I love chairs! If I could have it my way, I would skip the sofa and have a living room full of chairs. For some reason which I can’t explain they hold sentimental meaning that no other of my furniture has. Don’t get me wrong, I love all furniture, but chairs are different. My first chair, that was my very own, belonged to my grandpa Skip. It’s a brown chair with caning and a mustard yellow velvet seat and back. Now I can admit that it’s probably super ugly, but I just remember running my hands over the velvet when I was a child and being fascinated by the weave of the caning. It is still in my old bedroom at my parent’s house, and every so often my mom hints at me taking it back…and one of these days I will.
Anyway, long story short, I have been combining my love of chairs and passion for furniture refinishing, and doing some old fashioned re upholstery. Last year I signed up for my second re upholstery class where we each brought in a chair, and for 3 weeks were taught the steps in transforming it from “EWW!” to “AHH!”
This was my $2.99 goodwill find! I was thrilled to find something with buttons as well piping along the arms. My last chair didn’t have any buttons or piping and it was a new technique I was dying to learn.
Now at this point I will warn you. There are A LOT of photos! And a lot of wording! I took pictures all along the way, mainly so that I could remember all the steps in case I get stuck doing it on my own. So if you just want the before and after scroll to the bottom, but I recommend the process photos!
I started by removing the back fabric of the chair. I was careful when removing any of the pieces, so that I could use them as patterns for cutting out and assembling the new ones. The back piece in particular consisted of 3 panels sewn together so it was very important to get the seam correct. I didn’t want to end up with a crooked backside. I decided for my new chair I wanted to add an additional line of piping along the arm of the chair. Because it wasn’t the original style I didn’t have a piece of fabric to use as a pattern. Instead, in photo #3, I marked where I’d like the piping to go. The little cross lines were used as markers to line the top and side of the arms, seen in photo #6. I sewed the piping onto the top face of the arm and then sewed it to the side panel, in photos #8 and #9. It was much easier to sew the piping in a straight line onto the top panel and then sew it on to the curved side.
After sewing together the arms for both sides, I moved on to removing the seat cushion. The cushion wasn’t in bad shape but the batting and stuffing was definitely thrown out. I stapled a new layer of burlap over the springs to help keep them in place and prevent them from popping through. In photos #14 and #15, I lightly tacked the arms into place while I worked on the seat. After the burlap layer, I put the foam back into place and added stuffing for additional comfort, and also to hid where the old button indents were. I know my photos skip steps, but photo #17 is the piping sewn to the back cushion panel and #18 is the back cushion set into place.
Things were coming together nicely. All of my pattern pieces were cut out and assembled. Next was securing them into place! In photo #20 after stapling down the seat, I did the front panel. I think this was my favorite because it was a total no brainer. There were no fancy curves, just a straight line! And I got to use cardboard strip to keep it straight! I used a layer of batting to keep it looking smooth and then stapled it to the underside of the chair. In photo #23 and#24, I tightly stapled the arm panels. The arm panel was stapled over the top curve to be hidden by the back piece, and then pulled down behind the seat to the back and stapled to the wood. (I’m sorry, I don’t know how to describe it in words) I then put the foam and batting over the back piece and attached the back cushion.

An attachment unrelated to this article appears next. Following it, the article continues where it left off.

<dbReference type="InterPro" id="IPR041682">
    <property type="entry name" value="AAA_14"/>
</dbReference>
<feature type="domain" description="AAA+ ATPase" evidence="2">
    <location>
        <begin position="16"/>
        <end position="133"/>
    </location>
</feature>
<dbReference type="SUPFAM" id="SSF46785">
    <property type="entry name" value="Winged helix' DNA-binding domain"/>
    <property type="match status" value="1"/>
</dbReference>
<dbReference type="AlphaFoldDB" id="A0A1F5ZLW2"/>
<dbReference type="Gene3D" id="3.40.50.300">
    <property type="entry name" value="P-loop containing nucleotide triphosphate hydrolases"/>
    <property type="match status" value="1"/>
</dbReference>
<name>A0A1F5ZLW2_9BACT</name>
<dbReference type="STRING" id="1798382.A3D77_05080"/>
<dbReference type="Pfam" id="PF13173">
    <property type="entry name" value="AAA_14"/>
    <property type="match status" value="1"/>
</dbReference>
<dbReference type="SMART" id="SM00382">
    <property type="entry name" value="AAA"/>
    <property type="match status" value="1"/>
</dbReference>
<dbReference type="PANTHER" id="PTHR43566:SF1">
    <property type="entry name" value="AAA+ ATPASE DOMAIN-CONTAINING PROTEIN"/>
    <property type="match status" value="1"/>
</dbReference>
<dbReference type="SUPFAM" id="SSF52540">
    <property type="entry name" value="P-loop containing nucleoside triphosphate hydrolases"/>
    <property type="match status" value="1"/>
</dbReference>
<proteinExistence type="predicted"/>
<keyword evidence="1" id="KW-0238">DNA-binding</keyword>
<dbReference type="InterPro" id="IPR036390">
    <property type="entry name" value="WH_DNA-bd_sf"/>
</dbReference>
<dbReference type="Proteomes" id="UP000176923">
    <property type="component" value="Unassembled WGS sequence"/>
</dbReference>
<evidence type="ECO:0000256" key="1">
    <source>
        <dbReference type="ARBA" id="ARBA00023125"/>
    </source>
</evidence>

This was about the end of my 3 week class. I scrambled to get my chair as close to done as possible that I completely missed photos of stapling on the back cushion as well as doing the buttons. The trickiest part that I remember was how to tie the button knot on the under side of the seat, but I suppose that most any knot would do. This class was in November so the holiday hype soon followed and my poor half finished chair sat in the garage for months and months. I’m embarrassed to say that it sat for 8 months until last weekend when I decided I would just go for it. Well really, I just want to buy new fabric and recover a new chair, but I made myself promise that I wouldn’t start a new project without finishing this one. So I did it! And to my surprise after 8 months, it only took me 3 hours to finish!
The black piping had already been stapled to about half of the top/back curve so I just had to complete that and run it back down the front. In photo #30 I covered the back with burlap, and then with batting in #31. Next step, I had to use pli-grip which is a strip of metal with little clips that hold the fabric into place. It’s a great tool but unfortunately I didn’t get the best quality stapler and it had some difficulty getting through the metal. This was really the trickiest part because then I had to line up the back piece over the pli-grip and push the fabric into the little claws. Once it was all lined up and held into place, I pushed all the little claws closed which held the fabric tight against the piping. Then I pulled the back fabric underneath of the chair and secured to the underside. This was the home stretch! Next was just the finishing touch of stapling the last of the piping to the bottom edge helping to polish it off. And then there is the very last step of putting on the dust over the bottom area to cover the springs.
And then Voila! I turned the chair over walked it straight into the living room and have been admiring it ever since!
On to my next sad ugly chair!